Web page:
Fourth down for 'can't-miss kid' Football: Bobby Sabelhaus went from McDonogh to the top quarterback college. He lost his confidencem his ability and his will. Three schools later

he's making a final pass at success.

February 08, 1998|By MIKE KLINGAMAN | MIKE KLINGAMAN,SUN STAFF

Bobby Sabelhaus graduated from McDonogh School with a golden arm and all his dreams within reach. Considered one of the top three quarterbacks in the country, he was confident, charismatic, driven -- a cinch for stardom in college football.

The game plan went awry.

Three years later, Sabelhaus, 21, is scrambling to salvage a shred of that promising career. A junior, he has yet to take a snap from center. The Owings Mills resident has bounced from college to college, and from coast to coast -- from the University of Florida to a junior college in California to West Virginia University. Three weeks ago, Sabelhaus began classes at San Jose (Calif.) State University, his fourth and final stop, he says.

Along the way, the can't-miss kid misplaced his throwing motion, lost his confidence and caved under expectations, real or imagined. Sabelhaus labeled himself a failure. He quit football, returned and crashed a second time. Now he's back, with the help of a private coach hired by his parents to resurrect their All-American son.

"Bobby knows there's a lot of doubt in people's minds," said his father, Robert Sabelhaus Sr. "He doesn't want the last memory of Bobby Sabelhaus to be a negative one, the Kid who washed out."

Sabelhaus, who once had private jets fetching him for recruiting visits, finds himself at San Jose, where Spartans' crowds are, well, spartan (16,000 average). The quarterback who once thought Steve Spurrier would coach him to a Heisman Trophy at Florida now is happy just to throw a spiral. Spurrier's criticisms unnerved him, and Sabelhaus - who has dyslexia - failed to ask for help while struggling to learn Florida's offense.

"Was Florida the wrong choice?" Sabelhaus said. "You're telling a kid not to go to the best football school in the country? C'mon, I was 18 and invincible. What could stop me from being the best?"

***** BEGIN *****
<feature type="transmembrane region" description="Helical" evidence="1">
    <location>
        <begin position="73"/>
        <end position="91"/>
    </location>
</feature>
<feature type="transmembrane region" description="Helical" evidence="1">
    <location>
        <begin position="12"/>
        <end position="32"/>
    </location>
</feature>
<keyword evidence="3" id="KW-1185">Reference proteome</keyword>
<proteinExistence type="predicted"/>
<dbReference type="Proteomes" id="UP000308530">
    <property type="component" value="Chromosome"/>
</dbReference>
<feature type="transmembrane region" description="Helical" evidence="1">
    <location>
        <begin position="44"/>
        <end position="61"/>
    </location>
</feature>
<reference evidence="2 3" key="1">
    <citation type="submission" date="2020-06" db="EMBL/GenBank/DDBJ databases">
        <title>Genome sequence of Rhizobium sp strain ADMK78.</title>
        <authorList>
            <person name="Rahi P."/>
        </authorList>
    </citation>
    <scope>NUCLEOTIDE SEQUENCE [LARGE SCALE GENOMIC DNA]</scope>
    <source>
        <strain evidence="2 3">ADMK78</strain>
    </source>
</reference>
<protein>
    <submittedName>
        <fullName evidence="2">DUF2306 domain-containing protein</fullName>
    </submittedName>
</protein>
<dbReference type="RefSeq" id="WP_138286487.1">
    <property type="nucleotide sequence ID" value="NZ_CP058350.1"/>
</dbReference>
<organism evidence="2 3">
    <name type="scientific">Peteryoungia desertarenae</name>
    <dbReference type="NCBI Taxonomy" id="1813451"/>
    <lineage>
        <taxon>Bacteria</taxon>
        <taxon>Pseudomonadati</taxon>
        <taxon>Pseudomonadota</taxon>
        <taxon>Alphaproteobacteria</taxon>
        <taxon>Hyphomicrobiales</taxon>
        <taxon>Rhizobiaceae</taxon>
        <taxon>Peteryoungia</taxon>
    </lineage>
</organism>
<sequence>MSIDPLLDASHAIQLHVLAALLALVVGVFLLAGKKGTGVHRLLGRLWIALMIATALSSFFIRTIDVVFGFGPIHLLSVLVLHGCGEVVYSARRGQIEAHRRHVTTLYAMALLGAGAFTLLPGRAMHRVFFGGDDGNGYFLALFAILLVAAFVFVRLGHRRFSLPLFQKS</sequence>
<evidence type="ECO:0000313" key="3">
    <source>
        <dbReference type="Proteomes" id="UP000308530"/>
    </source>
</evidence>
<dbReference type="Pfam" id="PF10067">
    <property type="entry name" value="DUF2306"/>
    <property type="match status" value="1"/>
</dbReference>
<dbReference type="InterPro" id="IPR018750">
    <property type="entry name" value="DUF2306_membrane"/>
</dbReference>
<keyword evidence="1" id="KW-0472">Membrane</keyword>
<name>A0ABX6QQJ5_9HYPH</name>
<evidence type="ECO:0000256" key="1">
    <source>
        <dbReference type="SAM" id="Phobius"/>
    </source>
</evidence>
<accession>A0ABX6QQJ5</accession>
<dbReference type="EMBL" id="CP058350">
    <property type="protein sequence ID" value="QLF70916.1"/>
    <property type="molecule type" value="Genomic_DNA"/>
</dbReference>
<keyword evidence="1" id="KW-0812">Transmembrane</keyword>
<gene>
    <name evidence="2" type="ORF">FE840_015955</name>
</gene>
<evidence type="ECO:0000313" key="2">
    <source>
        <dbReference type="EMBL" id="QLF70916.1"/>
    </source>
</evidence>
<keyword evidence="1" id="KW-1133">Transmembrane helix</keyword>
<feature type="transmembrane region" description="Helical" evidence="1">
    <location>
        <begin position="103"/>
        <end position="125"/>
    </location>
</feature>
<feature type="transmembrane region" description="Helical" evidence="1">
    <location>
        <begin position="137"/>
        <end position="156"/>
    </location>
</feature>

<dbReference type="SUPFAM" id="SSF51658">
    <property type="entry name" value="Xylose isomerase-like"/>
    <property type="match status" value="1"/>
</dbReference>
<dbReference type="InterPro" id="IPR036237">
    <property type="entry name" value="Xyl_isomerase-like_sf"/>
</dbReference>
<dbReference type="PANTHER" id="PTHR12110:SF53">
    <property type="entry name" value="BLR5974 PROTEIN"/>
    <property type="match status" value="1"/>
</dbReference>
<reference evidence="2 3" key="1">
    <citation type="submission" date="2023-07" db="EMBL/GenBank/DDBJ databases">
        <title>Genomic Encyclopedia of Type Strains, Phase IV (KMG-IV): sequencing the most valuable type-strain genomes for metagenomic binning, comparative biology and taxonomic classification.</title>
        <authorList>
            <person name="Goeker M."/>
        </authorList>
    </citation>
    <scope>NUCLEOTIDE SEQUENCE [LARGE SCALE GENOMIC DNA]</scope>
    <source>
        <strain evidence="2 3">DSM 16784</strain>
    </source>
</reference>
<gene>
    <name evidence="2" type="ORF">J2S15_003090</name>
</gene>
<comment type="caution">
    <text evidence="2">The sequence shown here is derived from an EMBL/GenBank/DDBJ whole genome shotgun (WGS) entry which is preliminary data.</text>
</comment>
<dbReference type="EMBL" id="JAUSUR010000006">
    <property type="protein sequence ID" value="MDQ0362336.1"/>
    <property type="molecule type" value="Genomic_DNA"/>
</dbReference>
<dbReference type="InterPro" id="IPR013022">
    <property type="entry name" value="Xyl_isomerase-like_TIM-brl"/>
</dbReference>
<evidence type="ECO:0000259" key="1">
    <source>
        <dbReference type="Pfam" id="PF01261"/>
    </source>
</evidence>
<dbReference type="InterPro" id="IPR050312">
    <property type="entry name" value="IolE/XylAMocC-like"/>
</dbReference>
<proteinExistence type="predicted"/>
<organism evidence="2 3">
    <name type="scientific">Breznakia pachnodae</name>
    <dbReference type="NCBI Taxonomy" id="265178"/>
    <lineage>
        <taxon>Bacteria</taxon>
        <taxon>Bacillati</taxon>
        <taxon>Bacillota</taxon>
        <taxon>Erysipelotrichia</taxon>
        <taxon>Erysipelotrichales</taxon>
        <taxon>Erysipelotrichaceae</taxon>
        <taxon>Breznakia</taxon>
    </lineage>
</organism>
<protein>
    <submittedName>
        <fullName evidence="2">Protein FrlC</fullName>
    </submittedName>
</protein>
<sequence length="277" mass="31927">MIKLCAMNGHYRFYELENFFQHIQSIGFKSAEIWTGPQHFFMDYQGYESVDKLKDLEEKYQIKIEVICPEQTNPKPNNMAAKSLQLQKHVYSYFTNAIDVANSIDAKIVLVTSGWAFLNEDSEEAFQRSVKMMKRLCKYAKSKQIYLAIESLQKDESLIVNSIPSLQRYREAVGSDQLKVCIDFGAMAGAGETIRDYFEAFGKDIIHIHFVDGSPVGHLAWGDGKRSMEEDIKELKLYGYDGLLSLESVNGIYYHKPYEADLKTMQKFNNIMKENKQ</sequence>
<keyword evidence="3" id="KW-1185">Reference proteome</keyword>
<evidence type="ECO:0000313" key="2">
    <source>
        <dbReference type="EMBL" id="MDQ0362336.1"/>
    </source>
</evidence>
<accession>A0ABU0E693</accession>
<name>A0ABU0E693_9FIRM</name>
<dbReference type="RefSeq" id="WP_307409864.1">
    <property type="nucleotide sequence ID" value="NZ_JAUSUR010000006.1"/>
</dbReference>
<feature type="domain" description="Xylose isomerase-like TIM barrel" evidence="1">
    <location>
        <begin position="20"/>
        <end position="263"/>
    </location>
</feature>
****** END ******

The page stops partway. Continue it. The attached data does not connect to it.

The best? Now he's out to prove he's not a bust, say those who know him well.

"Bobby doesn't want to let his family down, particularly his father, his hero," said Roger Shaw, one of Sabelhaus' friends and former teachers. "His father has a dream for Bobby, a beautiful dream for him to take advantage of his beautiful body, to take the muscle tone and tingling nerve endings and become the finest football player in the world."

His silver spoon was ball

When his son was born, Robert Sabelhaus bought a football-shaped toy box for the nursery. It was only the beginning. "I am a college football fanatic," said the elder Sabelhaus, who had played briefly at Ohio University. "I never lost my love for the game. So when I had a son ... "

The toy box filled quickly - with balls. The child began throwing early, flinging his empty bottle across the room from the crib. "Good arm," his father liked to say.

One New Year's Day, Robert Sabelhaus sat his son on his lap, in front of three television sets, where they watched all the college bowl games. At 9 p.m., mom pulled the plug. It was past her 2-year-old's bedtime.

At 3, Bobby Sabelhaus received his first uniform, a replica of that worn by John Riggins, the Washington Redskins' star running back. He would put on No. 44, toddle outside the family's home in Arnold and race toward his dad to be tackled. "I hoped [the outfit] would tweak Bobby's interest in football, which was sporadic in those early years," his father said.

At 5, he attended his first college game at the Orange Bowl in Miami, where the family had moved. He became ill at halftime and left. "Dad and I listened on the radio," Sabelhaus recalled. "[Miami's] Bernie Kosar kept throwing passes, and I kept throwing up."

His folks relocated often, climbing career ladders; both Robert and Melanie Sabelhaus are corporate vice presidents, he with Legg Mason, she with Bridge Street Accommodations, which finds furnished homes for relocated executives.

Robert Sabelhaus always managed to keep his son's apprenticeship on track. He flew Bobby to college games at Notre Dame and Louisiana State, finagled him a job as waterboy at Princeton University and sent the strapping 12-year-old - already 6 feet 2 - to a summer football camp in Pennsylvania.

"Bobby liked football because it pleased me, but it also pleased him. That did excite me," he said.

At home, a five-acre estate in Owings Mills, they wore bare spots in the yard playing a two-man Super Bowl. The youngster pretended to be Miami quarterback Dan Marino, his idol. He'd take the snap and rifle the ball to his father, who'd spike it in triumph. Dolphins win at the gun. High-fives all around.

Father/son games were the rule. Sabelhaus was usually too big to play age-group football, but in other sports, he flourished. Soccer, hockey and baseball. Basketball, tennis and lacrosse. Of the 39 trophies on his bedroom dresser, only two are for football.

Basketball seemed his future. Sabelhaus could dunk by eighth grade, and his 56-point game in a Pikesville rec league contest broke the record set there by Mitch Kasoff, former Maryland guard.

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